Primary health care revitalization in Azerbaijan. (1/24)

Of Azerbaijan's 7,564,800 inhabitants, 52.2% live in urban and 47.8% in rural areas. With the transition to market-oriented economy, health problems have worsened. Expenditures for health care fell from 2.9% of GDP in 1990 to 1.2% in 1997. In case of illness, 37% of population prefer self-treatment, and 68% of treatment refusals are due to the inability of patients to pay for the treatment. Maternal mortality rate increased from 10.5 deaths per 100,000 live births in 1991 to 52 deaths per 100,000 live births in 1996. However, diphteria has been reduced to sporadic cases, whereas polio has not been reported since 1996. A pilot reform of primary health care was initiated in one of the districts, and soon expanded to four more districts. The aims were the improvement of health management, rationalization/optimization through development of traditional services, organization of preventative activities, rational use of drugs, institution of sustainable financial mechanisms through affordable fees for services, drug sales within health facilities with corresponding management and the accounting systems for the revenues, development of the exemption system, and community participation in district health. Increased patient attendance to health facilities, improved access to the vulnerable population health services, empowered health system management, better quality of care, and reduced overall individual expenditures were observed.  (+info)

Epidemic diphtheria in the 1990s: Azerbaijan. (2/24)

The diphtheria epidemic in the former Soviet Union reached Azerbaijan in 1991, when 66 cases of diphtheria were reported, a number that compared with 4 cases in 1990. From 1990-1996, 2182 cases of diphtheria and 286 diphtheria fatalities (case fatality rate: 13.1%) were reported in Azerbaijan, primarily among persons 5-39 years of age. Almost 45% of cases and 61% of deaths occurred among children 5-14 years of age. The high burden of severe disease among children and young adults suggested a different pattern of preexisting immunity against diphtheria in the Azerbaijani population than was observed in the concurrent diphtheria epidemic in Russia. Because resources were limited in Azerbaijan, mass immunization of the population was carried out in stages, focusing initially on school-aged children. Mass immunization campaigns targeting children were moderately successful in stabilizing the epidemic; mass immunization campaigns targeting both adults and children were eventually needed to fully stop the epidemic.  (+info)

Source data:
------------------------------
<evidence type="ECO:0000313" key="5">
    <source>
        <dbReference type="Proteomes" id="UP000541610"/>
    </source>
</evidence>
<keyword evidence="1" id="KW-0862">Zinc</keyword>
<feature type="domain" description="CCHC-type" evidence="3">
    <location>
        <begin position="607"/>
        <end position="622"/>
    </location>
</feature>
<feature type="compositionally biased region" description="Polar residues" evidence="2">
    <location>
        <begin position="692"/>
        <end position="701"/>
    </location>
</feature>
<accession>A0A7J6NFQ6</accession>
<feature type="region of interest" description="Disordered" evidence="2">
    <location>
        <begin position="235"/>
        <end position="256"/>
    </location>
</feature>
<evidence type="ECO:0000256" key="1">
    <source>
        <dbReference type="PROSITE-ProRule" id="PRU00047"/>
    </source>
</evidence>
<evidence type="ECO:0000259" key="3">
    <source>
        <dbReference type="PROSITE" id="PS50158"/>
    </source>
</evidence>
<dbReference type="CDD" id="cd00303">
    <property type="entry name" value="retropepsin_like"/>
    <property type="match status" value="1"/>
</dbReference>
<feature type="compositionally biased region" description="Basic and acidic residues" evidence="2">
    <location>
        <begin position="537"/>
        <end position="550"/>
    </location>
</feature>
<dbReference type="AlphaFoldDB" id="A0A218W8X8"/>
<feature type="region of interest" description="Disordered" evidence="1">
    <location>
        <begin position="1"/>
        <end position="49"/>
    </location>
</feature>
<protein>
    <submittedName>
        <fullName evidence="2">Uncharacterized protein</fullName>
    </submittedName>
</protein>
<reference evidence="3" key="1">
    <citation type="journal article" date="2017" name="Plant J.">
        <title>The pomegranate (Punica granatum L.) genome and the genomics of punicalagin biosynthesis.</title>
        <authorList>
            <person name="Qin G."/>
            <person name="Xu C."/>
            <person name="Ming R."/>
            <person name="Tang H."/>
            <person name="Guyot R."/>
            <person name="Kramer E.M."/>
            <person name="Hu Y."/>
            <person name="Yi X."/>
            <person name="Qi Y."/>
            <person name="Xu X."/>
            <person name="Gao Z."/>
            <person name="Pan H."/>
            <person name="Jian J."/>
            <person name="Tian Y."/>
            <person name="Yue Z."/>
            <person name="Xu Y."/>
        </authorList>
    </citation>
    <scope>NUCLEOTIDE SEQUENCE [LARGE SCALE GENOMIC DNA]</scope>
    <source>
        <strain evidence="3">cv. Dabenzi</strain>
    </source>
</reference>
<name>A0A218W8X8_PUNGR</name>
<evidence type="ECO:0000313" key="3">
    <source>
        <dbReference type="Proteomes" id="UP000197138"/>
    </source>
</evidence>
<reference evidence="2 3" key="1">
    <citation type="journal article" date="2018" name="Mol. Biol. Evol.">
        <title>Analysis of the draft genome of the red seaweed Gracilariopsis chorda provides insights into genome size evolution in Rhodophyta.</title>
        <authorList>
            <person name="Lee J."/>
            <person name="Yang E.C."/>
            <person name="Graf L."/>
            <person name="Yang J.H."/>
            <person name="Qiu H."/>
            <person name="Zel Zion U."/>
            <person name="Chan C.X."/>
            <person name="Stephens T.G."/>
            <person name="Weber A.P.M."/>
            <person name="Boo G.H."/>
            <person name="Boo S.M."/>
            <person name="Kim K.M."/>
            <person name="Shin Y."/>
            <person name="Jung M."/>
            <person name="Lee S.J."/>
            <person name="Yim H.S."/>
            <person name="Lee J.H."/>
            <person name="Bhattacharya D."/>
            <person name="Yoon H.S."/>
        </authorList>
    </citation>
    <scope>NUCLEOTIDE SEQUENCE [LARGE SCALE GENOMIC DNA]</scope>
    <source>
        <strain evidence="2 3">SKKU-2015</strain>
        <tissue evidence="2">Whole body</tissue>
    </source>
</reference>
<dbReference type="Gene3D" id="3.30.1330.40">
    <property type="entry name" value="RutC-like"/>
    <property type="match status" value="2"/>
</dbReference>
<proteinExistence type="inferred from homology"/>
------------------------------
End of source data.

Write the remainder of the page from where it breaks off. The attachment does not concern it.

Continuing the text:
Multidrug-resistant tuberculosis in prison inmates, Azerbaijan. (3/24)

In a tuberculosis (TB) program in the Central Penitentiary Hospital of Azerbaijan, we analyzed 65 isolates of Mycobacterium tuberculosis by IS6110-based restriction fragment-length polymorphism (RFLP) and spoligotyping. From 11 clusters associated with 33 patients, 31 isolates had an IS6110-based banding pattern characteristic of the Beijing genotype of M. tuberculosis. In addition, 15 M. tuberculosis isolates with similar RFLP patterns constituted a single group by spoligotyping, matching the Beijing genotype. Multidrug resistance, always involving isoniazid and rifampin, was seen in 34 (52.3%) of 65 isolates, with 28 belonging to the Beijing genotype.  (+info)

Fast-track surgical referral in a population displaced by war and conflict. (4/24)